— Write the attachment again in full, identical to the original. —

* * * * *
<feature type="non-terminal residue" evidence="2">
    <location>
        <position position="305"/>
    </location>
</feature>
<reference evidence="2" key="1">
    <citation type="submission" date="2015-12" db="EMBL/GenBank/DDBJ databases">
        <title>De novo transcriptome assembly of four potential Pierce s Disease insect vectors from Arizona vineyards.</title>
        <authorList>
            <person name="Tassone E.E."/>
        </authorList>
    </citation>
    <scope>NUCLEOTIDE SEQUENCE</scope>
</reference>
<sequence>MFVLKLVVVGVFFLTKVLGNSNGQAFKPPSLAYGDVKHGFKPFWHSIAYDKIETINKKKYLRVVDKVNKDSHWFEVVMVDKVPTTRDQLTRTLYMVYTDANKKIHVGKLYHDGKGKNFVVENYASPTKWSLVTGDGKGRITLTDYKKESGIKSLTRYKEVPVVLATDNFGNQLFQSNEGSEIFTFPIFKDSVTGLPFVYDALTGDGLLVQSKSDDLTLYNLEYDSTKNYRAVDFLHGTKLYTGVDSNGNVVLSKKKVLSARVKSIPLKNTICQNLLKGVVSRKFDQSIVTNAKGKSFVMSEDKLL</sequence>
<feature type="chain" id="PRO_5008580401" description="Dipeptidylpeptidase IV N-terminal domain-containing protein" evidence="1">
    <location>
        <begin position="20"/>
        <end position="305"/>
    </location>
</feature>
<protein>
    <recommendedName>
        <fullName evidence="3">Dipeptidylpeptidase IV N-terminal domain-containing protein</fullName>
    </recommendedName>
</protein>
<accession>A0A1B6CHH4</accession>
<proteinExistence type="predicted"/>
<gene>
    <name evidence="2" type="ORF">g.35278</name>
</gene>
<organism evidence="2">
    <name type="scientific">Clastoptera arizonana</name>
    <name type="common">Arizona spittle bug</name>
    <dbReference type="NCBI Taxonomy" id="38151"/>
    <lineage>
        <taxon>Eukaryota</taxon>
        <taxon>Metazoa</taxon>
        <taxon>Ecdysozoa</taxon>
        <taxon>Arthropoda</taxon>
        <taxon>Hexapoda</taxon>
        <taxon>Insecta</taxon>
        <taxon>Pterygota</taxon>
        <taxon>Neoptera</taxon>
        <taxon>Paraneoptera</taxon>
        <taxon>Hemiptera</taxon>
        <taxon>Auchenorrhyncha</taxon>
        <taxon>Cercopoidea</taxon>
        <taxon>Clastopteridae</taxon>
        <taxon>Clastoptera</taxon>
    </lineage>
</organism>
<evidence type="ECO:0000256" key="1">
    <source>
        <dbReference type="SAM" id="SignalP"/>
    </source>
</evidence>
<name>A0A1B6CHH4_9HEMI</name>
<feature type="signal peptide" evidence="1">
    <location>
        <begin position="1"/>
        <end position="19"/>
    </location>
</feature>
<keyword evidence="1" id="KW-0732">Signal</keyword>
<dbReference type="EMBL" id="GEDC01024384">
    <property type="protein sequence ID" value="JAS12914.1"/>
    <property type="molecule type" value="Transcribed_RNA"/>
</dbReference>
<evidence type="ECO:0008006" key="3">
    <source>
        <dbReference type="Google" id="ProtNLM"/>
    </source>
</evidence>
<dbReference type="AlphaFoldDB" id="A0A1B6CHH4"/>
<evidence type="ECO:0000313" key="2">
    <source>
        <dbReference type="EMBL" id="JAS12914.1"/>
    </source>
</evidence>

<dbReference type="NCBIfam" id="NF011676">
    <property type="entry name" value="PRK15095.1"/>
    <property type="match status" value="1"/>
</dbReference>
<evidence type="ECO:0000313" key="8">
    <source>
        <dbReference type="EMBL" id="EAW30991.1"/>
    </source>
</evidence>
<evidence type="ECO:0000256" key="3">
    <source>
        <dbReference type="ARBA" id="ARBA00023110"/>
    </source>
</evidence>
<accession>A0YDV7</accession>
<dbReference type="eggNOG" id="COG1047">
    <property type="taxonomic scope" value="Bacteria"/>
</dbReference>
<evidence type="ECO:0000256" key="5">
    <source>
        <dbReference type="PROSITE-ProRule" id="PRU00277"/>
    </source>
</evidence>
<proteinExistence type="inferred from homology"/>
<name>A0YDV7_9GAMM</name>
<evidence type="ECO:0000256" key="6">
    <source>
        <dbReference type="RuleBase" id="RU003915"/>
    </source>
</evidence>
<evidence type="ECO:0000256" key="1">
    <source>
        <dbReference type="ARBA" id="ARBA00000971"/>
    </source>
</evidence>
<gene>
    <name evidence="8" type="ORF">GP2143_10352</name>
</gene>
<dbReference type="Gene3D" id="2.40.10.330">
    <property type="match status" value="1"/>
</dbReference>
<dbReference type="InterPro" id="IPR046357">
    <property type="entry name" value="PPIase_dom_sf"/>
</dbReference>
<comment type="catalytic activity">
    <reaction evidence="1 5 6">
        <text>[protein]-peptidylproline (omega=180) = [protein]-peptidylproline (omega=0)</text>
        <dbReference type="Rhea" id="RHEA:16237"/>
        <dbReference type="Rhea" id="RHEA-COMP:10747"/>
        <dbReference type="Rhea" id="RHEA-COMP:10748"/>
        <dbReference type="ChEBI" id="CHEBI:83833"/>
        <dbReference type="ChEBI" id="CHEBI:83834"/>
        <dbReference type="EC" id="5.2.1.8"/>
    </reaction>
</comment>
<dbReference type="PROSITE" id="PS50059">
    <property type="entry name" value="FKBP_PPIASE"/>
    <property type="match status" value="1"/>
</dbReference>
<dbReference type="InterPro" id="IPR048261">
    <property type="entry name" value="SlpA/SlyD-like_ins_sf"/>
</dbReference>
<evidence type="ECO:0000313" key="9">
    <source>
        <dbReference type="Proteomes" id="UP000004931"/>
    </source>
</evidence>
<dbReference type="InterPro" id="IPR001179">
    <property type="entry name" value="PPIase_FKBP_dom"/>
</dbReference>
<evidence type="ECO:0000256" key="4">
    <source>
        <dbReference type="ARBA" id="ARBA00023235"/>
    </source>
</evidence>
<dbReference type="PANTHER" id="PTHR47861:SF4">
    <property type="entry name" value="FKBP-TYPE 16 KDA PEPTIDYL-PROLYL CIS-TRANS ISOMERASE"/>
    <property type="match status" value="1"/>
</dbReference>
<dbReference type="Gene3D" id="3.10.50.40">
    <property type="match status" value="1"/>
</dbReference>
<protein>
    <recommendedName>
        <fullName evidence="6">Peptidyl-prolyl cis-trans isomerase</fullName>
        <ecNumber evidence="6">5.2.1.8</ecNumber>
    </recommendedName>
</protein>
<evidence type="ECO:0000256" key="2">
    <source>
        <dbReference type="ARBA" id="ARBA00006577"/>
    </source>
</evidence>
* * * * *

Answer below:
<feature type="non-terminal residue" evidence="2">
    <location>
        <position position="305"/>
    </location>
</feature>
<reference evidence="2" key="1">
    <citation type="submission" date="2015-12" db="EMBL/GenBank/DDBJ databases">
        <title>De novo transcriptome assembly of four potential Pierce s Disease insect vectors from Arizona vineyards.</title>
        <authorList>
            <person name="Tassone E.E."/>
        </authorList>
    </citation>
    <scope>NUCLEOTIDE SEQUENCE</scope>
</reference>
<sequence>MFVLKLVVVGVFFLTKVLGNSNGQAFKPPSLAYGDVKHGFKPFWHSIAYDKIETINKKKYLRVVDKVNKDSHWFEVVMVDKVPTTRDQLTRTLYMVYTDANKKIHVGKLYHDGKGKNFVVENYASPTKWSLVTGDGKGRITLTDYKKESGIKSLTRYKEVPVVLATDNFGNQLFQSNEGSEIFTFPIFKDSVTGLPFVYDALTGDGLLVQSKSDDLTLYNLEYDSTKNYRAVDFLHGTKLYTGVDSNGNVVLSKKKVLSARVKSIPLKNTICQNLLKGVVSRKFDQSIVTNAKGKSFVMSEDKLL</sequence>
<feature type="chain" id="PRO_5008580401" description="Dipeptidylpeptidase IV N-terminal domain-containing protein" evidence="1">
    <location>
        <begin position="20"/>
        <end position="305"/>
    </location>
</feature>
<protein>
    <recommendedName>
        <fullName evidence="3">Dipeptidylpeptidase IV N-terminal domain-containing protein</fullName>
    </recommendedName>
</protein>
<accession>A0A1B6CHH4</accession>
<proteinExistence type="predicted"/>
<gene>
    <name evidence="2" type="ORF">g.35278</name>
</gene>
<organism evidence="2">
    <name type="scientific">Clastoptera arizonana</name>
    <name type="common">Arizona spittle bug</name>
    <dbReference type="NCBI Taxonomy" id="38151"/>
    <lineage>
        <taxon>Eukaryota</taxon>
        <taxon>Metazoa</taxon>
        <taxon>Ecdysozoa</taxon>
        <taxon>Arthropoda</taxon>
        <taxon>Hexapoda</taxon>
        <taxon>Insecta</taxon>
        <taxon>Pterygota</taxon>
        <taxon>Neoptera</taxon>
        <taxon>Paraneoptera</taxon>
        <taxon>Hemiptera</taxon>
        <taxon>Auchenorrhyncha</taxon>
        <taxon>Cercopoidea</taxon>
        <taxon>Clastopteridae</taxon>
        <taxon>Clastoptera</taxon>
    </lineage>
</organism>
<evidence type="ECO:0000256" key="1">
    <source>
        <dbReference type="SAM" id="SignalP"/>
    </source>
</evidence>
<name>A0A1B6CHH4_9HEMI</name>
<feature type="signal peptide" evidence="1">
    <location>
        <begin position="1"/>
        <end position="19"/>
    </location>
</feature>
<keyword evidence="1" id="KW-0732">Signal</keyword>
<dbReference type="EMBL" id="GEDC01024384">
    <property type="protein sequence ID" value="JAS12914.1"/>
    <property type="molecule type" value="Transcribed_RNA"/>
</dbReference>
<evidence type="ECO:0008006" key="3">
    <source>
        <dbReference type="Google" id="ProtNLM"/>
    </source>
</evidence>
<dbReference type="AlphaFoldDB" id="A0A1B6CHH4"/>
<evidence type="ECO:0000313" key="2">
    <source>
        <dbReference type="EMBL" id="JAS12914.1"/>
    </source>
</evidence>

<dbReference type="NCBIfam" id="NF011676">
    <property type="entry name" value="PRK15095.1"/>
    <property type="match status" value="1"/>
</dbReference>
<evidence type="ECO:0000313" key="8">
    <source>
        <dbReference type="EMBL" id="EAW30991.1"/>
    </source>
</evidence>
<evidence type="ECO:0000256" key="3">
    <source>
        <dbReference type="ARBA" id="ARBA00023110"/>
    </source>
</evidence>
<accession>A0YDV7</accession>
<dbReference type="eggNOG" id="COG1047">
    <property type="taxonomic scope" value="Bacteria"/>
</dbReference>
<evidence type="ECO:0000256" key="5">
    <source>
        <dbReference type="PROSITE-ProRule" id="PRU00277"/>
    </source>
</evidence>
<proteinExistence type="inferred from homology"/>
<name>A0YDV7_9GAMM</name>
<evidence type="ECO:0000256" key="6">
    <source>
        <dbReference type="RuleBase" id="RU003915"/>
    </source>
</evidence>
<evidence type="ECO:0000256" key="1">
    <source>
        <dbReference type="ARBA" id="ARBA00000971"/>
    </source>
</evidence>
<gene>
    <name evidence="8" type="ORF">GP2143_10352</name>
</gene>
<dbReference type="Gene3D" id="2.40.10.330">
    <property type="match status" value="1"/>
</dbReference>
<dbReference type="InterPro" id="IPR046357">
    <property type="entry name" value="PPIase_dom_sf"/>
</dbReference>
<comment type="catalytic activity">
    <reaction evidence="1 5 6">
        <text>[protein]-peptidylproline (omega=180) = [protein]-peptidylproline (omega=0)</text>
        <dbReference type="Rhea" id="RHEA:16237"/>
        <dbReference type="Rhea" id="RHEA-COMP:10747"/>
        <dbReference type="Rhea" id="RHEA-COMP:10748"/>
        <dbReference type="ChEBI" id="CHEBI:83833"/>
        <dbReference type="ChEBI" id="CHEBI:83834"/>
        <dbReference type="EC" id="5.2.1.8"/>
    </reaction>
</comment>
<dbReference type="PROSITE" id="PS50059">
    <property type="entry name" value="FKBP_PPIASE"/>
    <property type="match status" value="1"/>
</dbReference>
<dbReference type="InterPro" id="IPR048261">
    <property type="entry name" value="SlpA/SlyD-like_ins_sf"/>
</dbReference>
<evidence type="ECO:0000313" key="9">
    <source>
        <dbReference type="Proteomes" id="UP000004931"/>
    </source>
</evidence>
<dbReference type="InterPro" id="IPR001179">
    <property type="entry name" value="PPIase_FKBP_dom"/>
</dbReference>
<evidence type="ECO:0000256" key="4">
    <source>
        <dbReference type="ARBA" id="ARBA00023235"/>
    </source>
</evidence>
<dbReference type="PANTHER" id="PTHR47861:SF4">
    <property type="entry name" value="FKBP-TYPE 16 KDA PEPTIDYL-PROLYL CIS-TRANS ISOMERASE"/>
    <property type="match status" value="1"/>
</dbReference>
<dbReference type="Gene3D" id="3.10.50.40">
    <property type="match status" value="1"/>
</dbReference>
<protein>
    <recommendedName>
        <fullName evidence="6">Peptidyl-prolyl cis-trans isomerase</fullName>
        <ecNumber evidence="6">5.2.1.8</ecNumber>
    </recommendedName>
</protein>
<evidence type="ECO:0000256" key="2">
    <source>
        <dbReference type="ARBA" id="ARBA00006577"/>
    </source>
</evidence>